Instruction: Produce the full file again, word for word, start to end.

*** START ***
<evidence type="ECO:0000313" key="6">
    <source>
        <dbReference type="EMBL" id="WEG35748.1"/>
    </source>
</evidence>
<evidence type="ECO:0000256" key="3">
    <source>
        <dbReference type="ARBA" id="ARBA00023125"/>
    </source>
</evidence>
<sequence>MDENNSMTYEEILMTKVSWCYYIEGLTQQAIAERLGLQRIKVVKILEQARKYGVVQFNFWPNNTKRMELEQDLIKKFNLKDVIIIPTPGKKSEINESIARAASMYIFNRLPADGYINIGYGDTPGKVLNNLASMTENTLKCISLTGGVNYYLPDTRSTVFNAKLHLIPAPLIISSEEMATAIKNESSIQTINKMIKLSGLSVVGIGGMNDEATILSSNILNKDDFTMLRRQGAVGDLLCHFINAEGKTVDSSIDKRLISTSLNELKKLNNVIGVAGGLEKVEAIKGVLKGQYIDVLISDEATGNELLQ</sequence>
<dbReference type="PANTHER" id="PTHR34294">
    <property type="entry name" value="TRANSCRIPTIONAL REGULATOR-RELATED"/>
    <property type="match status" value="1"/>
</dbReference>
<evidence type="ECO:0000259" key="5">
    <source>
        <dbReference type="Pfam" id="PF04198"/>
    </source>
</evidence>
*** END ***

<evidence type="ECO:0000313" key="6">
    <source>
        <dbReference type="EMBL" id="WEG35748.1"/>
    </source>
</evidence>
<evidence type="ECO:0000256" key="3">
    <source>
        <dbReference type="ARBA" id="ARBA00023125"/>
    </source>
</evidence>
<sequence>MDENNSMTYEEILMTKVSWCYYIEGLTQQAIAERLGLQRIKVVKILEQARKYGVVQFNFWPNNTKRMELEQDLIKKFNLKDVIIIPTPGKKSEINESIARAASMYIFNRLPADGYINIGYGDTPGKVLNNLASMTENTLKCISLTGGVNYYLPDTRSTVFNAKLHLIPAPLIISSEEMATAIKNESSIQTINKMIKLSGLSVVGIGGMNDEATILSSNILNKDDFTMLRRQGAVGDLLCHFINAEGKTVDSSIDKRLISTSLNELKKLNNVIGVAGGLEKVEAIKGVLKGQYIDVLISDEATGNELLQ</sequence>
<dbReference type="PANTHER" id="PTHR34294">
    <property type="entry name" value="TRANSCRIPTIONAL REGULATOR-RELATED"/>
    <property type="match status" value="1"/>
</dbReference>
<evidence type="ECO:0000259" key="5">
    <source>
        <dbReference type="Pfam" id="PF04198"/>
    </source>
</evidence>